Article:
Andy Warhol portraits 'forgotten' for 30 years
- 24 April 2013
- From the section Entertainment & Arts
Photographic portraits of pop artist Andy Warhol, which lay forgotten in a filing cabinet for more than 30 years, are to go on show for the first time.
The photos were taken in 1981 by Daily Express photographer Steve Wood at a hotel in the French town of Deauville.
The shots, which feature the artist in poses including standing with a giant sunflower, were not published at the time and remained unseen until 2012.
They will be exhibited at a show titled Lost Then Found in New York in May.
"The shoot was easy, it was very instinctive," Wood told the BBC. "Andy was very straightforward to work with. He trusted me to direct him as I wanted - to show him at his best. There was a great chemistry between us."
The photographer explained that 35mm slides had languished in his filing cabinet "gathering dust" for more than three decades.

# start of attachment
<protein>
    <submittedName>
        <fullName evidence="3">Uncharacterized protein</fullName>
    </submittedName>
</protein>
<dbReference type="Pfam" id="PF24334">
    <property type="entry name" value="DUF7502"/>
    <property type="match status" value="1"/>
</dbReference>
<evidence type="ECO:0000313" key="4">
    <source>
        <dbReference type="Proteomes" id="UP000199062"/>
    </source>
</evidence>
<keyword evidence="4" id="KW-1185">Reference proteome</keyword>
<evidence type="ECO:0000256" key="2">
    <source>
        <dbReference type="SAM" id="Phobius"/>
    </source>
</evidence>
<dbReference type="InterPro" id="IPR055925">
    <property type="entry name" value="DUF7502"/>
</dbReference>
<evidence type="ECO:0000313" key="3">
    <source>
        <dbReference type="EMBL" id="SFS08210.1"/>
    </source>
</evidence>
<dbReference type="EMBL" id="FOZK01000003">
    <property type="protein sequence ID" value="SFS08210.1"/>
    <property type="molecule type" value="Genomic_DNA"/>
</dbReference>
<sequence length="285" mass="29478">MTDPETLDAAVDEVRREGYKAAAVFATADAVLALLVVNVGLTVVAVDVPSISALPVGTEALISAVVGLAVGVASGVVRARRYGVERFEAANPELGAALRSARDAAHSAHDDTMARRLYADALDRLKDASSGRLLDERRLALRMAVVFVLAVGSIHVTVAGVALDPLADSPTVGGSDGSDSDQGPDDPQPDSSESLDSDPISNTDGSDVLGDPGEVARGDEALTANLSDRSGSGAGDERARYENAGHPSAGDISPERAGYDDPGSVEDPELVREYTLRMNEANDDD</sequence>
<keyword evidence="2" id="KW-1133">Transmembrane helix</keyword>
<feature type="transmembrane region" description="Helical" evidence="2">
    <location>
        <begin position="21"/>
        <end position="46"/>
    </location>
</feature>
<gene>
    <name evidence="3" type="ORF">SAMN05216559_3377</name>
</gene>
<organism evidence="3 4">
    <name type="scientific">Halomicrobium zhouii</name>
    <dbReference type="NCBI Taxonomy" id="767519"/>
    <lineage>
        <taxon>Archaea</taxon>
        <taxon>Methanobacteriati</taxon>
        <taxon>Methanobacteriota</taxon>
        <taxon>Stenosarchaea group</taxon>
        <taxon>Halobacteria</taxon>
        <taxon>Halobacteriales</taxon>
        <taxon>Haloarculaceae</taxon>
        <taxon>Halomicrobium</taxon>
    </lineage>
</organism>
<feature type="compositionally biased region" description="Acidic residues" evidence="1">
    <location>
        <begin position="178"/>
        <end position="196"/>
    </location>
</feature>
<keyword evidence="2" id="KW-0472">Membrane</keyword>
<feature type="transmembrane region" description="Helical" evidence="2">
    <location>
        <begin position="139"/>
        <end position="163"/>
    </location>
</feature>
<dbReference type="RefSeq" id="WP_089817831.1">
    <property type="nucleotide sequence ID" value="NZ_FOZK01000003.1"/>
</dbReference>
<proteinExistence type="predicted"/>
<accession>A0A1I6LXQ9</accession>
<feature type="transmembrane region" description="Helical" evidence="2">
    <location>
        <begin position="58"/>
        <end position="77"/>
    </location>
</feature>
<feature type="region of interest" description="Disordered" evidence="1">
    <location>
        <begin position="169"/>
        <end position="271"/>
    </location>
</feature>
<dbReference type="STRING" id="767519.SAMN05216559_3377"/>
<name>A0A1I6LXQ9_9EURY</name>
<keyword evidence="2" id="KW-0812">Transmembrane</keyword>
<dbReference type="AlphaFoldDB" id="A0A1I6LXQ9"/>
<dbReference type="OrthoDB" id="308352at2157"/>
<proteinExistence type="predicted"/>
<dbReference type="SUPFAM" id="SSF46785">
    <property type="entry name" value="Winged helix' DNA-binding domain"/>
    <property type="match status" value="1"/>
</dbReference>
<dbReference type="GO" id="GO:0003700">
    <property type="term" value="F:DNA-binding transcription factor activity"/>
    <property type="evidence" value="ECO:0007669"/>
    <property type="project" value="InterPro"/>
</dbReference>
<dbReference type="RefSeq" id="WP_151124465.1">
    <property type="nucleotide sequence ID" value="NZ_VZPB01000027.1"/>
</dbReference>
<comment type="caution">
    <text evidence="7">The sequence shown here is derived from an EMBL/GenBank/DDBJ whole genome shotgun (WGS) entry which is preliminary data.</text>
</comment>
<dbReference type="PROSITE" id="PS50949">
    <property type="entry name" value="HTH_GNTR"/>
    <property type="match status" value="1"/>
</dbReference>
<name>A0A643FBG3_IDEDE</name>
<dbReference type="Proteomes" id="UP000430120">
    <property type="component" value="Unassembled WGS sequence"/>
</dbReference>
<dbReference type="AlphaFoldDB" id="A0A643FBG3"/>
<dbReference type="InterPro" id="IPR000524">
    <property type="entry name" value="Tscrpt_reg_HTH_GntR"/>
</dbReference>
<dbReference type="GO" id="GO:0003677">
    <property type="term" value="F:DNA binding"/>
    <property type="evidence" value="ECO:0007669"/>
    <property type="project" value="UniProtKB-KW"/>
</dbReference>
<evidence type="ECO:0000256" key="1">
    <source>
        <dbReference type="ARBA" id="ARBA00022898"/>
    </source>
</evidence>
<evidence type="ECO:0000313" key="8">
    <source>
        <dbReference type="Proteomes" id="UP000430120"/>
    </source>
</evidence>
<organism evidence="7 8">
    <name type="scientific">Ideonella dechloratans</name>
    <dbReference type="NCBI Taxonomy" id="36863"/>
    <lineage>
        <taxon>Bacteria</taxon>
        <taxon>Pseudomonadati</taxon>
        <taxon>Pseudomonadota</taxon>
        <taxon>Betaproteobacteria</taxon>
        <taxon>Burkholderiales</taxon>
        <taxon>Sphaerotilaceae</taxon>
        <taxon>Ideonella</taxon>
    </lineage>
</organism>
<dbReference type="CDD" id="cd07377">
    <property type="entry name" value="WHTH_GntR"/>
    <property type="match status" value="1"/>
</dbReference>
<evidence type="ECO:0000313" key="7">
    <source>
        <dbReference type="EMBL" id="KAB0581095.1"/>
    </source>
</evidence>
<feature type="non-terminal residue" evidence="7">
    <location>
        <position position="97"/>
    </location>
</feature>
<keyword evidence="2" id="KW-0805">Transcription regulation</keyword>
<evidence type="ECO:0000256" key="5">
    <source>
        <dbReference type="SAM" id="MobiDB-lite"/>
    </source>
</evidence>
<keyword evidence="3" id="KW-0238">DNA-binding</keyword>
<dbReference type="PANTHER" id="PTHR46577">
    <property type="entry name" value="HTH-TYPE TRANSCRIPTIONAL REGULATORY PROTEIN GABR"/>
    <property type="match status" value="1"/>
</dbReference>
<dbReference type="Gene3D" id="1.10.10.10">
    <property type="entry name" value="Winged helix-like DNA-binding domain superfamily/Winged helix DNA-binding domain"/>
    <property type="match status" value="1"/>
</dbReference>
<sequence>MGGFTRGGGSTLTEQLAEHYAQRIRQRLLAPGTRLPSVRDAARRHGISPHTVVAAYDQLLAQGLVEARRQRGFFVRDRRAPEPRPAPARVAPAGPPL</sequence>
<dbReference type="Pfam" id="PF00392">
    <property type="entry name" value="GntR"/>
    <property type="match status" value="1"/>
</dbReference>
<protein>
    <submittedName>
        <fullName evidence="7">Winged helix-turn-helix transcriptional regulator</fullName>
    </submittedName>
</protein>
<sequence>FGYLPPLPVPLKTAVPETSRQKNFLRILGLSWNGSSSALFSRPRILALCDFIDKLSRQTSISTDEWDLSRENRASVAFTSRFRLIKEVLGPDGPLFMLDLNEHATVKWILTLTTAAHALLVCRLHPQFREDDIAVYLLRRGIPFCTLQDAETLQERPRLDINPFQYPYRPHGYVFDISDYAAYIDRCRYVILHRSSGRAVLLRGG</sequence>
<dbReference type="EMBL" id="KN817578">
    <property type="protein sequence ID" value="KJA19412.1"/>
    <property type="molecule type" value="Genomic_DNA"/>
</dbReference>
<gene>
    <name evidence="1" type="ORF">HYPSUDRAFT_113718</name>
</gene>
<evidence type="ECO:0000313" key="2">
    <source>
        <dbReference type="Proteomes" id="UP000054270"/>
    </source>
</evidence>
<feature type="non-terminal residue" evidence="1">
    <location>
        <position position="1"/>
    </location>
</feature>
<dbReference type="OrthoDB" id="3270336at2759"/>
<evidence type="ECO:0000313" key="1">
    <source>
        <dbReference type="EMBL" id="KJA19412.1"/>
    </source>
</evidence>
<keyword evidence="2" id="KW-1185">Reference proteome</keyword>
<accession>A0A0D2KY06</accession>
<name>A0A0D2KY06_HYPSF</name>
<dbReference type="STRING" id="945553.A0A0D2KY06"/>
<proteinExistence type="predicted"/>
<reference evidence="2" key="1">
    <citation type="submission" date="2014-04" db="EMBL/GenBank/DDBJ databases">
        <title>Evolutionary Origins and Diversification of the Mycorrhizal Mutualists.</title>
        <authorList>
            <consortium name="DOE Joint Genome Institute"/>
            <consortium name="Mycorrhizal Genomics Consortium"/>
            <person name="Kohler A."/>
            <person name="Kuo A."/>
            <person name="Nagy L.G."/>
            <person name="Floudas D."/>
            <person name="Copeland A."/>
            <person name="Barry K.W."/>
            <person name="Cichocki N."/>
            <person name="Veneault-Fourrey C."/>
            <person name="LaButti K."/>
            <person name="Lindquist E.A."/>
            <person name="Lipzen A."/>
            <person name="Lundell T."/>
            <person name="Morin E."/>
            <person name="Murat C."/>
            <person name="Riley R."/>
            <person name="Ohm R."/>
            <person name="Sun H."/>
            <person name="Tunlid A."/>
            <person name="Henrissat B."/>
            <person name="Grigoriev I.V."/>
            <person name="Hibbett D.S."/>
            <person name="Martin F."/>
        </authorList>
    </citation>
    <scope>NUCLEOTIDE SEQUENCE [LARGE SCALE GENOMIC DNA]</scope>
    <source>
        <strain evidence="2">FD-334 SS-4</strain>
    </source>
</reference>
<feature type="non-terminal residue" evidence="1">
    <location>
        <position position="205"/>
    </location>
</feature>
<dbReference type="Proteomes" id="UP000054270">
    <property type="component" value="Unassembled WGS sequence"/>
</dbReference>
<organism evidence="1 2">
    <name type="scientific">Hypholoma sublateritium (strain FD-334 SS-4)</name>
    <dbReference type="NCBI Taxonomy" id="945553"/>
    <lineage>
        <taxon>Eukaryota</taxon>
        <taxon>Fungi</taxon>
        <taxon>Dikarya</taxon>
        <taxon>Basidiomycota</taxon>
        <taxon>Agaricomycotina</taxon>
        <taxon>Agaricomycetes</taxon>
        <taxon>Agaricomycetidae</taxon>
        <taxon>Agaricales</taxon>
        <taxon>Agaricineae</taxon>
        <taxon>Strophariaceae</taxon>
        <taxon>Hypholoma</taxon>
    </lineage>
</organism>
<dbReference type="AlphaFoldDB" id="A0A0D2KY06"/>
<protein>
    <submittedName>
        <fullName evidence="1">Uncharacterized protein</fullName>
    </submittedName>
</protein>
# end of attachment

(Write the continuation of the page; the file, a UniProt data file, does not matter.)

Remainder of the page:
"On my return from Deauville I came back with so many celebrity pictures that I just chose the ones to be published in the newspapers and forgot the rest.
"It was only last year when my friend David Munns - a famous food photographer in London - jogged my memory drawing a parallel between my loft space and that of Warhol's.
"We got talking and David refused to believe I had ever met the man! So I began the search through my 35mm slides marked 'W', and the images were rediscovered, right next to Dennis Waterman."
The Lost Then Found exhibition is supported by Interview magazine, which was founded by Warhol in 1969.
Christopher Bollen, the magazine's editor, said: "The fascination of these found photographs lies in the fact that just when you think all sides of Andy Warhol have been seen and mined, a rare intimate window opens on the legend.
"These photographs reveal a different Warhol than most of us have ever witnessed. It's a testament to the photographer and an opportunity to re-assess his bearing as one of the most influential artists of the last century."
Warhol was a leading exponent of the pop art movement that flourished in the 1960s, with images of Marilyn Monroe, Elizabeth Taylor and Campbell's soup cans among his most famous works. He died in 1987 aged 58.
Lost Then Found is at the 345meatpacking venue in New York from 2-12 May. Some images will also feature as part of a pop-up exhibition at South Place Hotel, in London, from 10-12 May.